SOLOMON ISLANDS: The six-month Battle of Guadalcanal ends as Japanese ships evacuate the last of their troops, giving the US uncontested control of the land, sea and air campaign that was the major turning point in the war in the Pacific.

U.S.A.: Destroyer escorts USS Fechteler and Reeves laid down.

ATLANTIC OCEAN: U-609 (Type VIIC) is sunk in the North Atlantic, position 55.17N, 26.38W, by depth charges from the Free French corvette Lobelia. 47 dead (all hands lost).

U-624 (Type VIIC) is sunkin the North Atlantic, position 55.42N, 26.17W, by depth charges from a British B-17 Fortress aircraft (Sqdn. 220/J). 45 dead (all hands lost). (Alex Gordon)

At 2359, Convoy MKS-7 ran into a minefield laid by U-118 on 1 and 2 February west of Gibraltar and lost three ships - Baltonia, Mary Slessor and Empire Mordred. Nine crewmembers and one gunner from Baltonia were lost. The master, 42 crewmembers and nine gunners were picked up by the British merchant Kingsland, transferred to HMCS Alberni and landed at Londonderry. Twelve crewmembers and three gunners from the Empire Mordred were lost. The master, 41 crewmembers and 13 gunners were picked up by HMS Scarborough and landed at Londonderry. The Mary Slessor later sank in 35°55N/06°02W in the Strait of Gibraltar. 28 crewmembers, two gunners and two passengers (military personnel) were lost. The master, 32 crewmembers, 12 gunners and three passengers were picked up by HMS Landguard and landed at Liverpool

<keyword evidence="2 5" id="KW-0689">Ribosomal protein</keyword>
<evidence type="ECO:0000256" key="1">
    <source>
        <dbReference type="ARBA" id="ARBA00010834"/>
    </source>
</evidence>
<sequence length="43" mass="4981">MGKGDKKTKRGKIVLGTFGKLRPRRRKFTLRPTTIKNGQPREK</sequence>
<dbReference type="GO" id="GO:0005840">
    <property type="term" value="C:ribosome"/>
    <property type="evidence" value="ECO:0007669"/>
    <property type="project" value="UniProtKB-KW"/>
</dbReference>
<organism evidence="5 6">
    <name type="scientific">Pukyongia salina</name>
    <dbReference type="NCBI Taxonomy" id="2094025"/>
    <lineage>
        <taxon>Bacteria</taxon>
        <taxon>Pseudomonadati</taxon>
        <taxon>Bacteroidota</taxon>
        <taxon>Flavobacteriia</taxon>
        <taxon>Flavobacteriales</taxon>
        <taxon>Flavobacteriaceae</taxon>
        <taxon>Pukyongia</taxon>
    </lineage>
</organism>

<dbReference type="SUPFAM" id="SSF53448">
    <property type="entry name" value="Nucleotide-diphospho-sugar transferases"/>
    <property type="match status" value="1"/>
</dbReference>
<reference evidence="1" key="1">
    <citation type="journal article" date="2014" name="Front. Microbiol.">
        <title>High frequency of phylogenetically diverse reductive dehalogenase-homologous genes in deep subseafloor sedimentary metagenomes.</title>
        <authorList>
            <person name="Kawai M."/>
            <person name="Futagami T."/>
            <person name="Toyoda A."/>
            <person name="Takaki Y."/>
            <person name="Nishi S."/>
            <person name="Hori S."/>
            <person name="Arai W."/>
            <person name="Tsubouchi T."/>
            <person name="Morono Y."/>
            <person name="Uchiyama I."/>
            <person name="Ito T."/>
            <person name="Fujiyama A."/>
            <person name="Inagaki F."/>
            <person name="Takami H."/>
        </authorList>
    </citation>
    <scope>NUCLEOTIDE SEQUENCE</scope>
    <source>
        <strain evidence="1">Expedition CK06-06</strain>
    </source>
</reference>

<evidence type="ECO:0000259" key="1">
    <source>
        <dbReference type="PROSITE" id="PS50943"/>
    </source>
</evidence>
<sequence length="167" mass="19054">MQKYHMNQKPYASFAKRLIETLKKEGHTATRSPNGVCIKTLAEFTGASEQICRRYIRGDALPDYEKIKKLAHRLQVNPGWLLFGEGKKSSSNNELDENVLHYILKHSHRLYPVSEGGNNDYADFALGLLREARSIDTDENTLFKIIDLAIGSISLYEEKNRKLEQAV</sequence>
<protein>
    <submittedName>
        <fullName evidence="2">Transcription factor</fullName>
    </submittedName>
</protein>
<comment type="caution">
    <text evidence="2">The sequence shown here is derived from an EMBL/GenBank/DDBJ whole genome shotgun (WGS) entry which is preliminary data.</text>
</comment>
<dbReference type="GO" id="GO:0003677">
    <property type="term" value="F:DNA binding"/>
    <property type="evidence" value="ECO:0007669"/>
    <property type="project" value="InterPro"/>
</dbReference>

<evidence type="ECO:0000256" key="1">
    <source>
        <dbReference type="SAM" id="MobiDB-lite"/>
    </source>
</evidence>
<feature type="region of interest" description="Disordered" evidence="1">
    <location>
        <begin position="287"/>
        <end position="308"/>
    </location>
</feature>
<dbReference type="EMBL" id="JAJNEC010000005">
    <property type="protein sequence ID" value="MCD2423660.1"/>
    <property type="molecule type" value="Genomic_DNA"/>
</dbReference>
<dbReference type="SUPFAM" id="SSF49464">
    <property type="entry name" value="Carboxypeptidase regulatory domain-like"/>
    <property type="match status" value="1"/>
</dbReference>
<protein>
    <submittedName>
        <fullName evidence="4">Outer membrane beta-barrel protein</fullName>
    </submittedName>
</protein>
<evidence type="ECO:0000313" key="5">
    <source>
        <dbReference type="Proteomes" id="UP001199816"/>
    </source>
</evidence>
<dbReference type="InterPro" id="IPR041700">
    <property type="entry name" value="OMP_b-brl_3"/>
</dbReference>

At 0636, SS Afrika in Convoy SC-118 was torpedoed and sunk by U-402 southeast of Cape Farewell. The master, 18 crewmembers and four gunners were lost. 29 crewmembers, six gunners and two passengers were picked up by corvettes HMS Campanula and Mignonette and landed at Liverpool.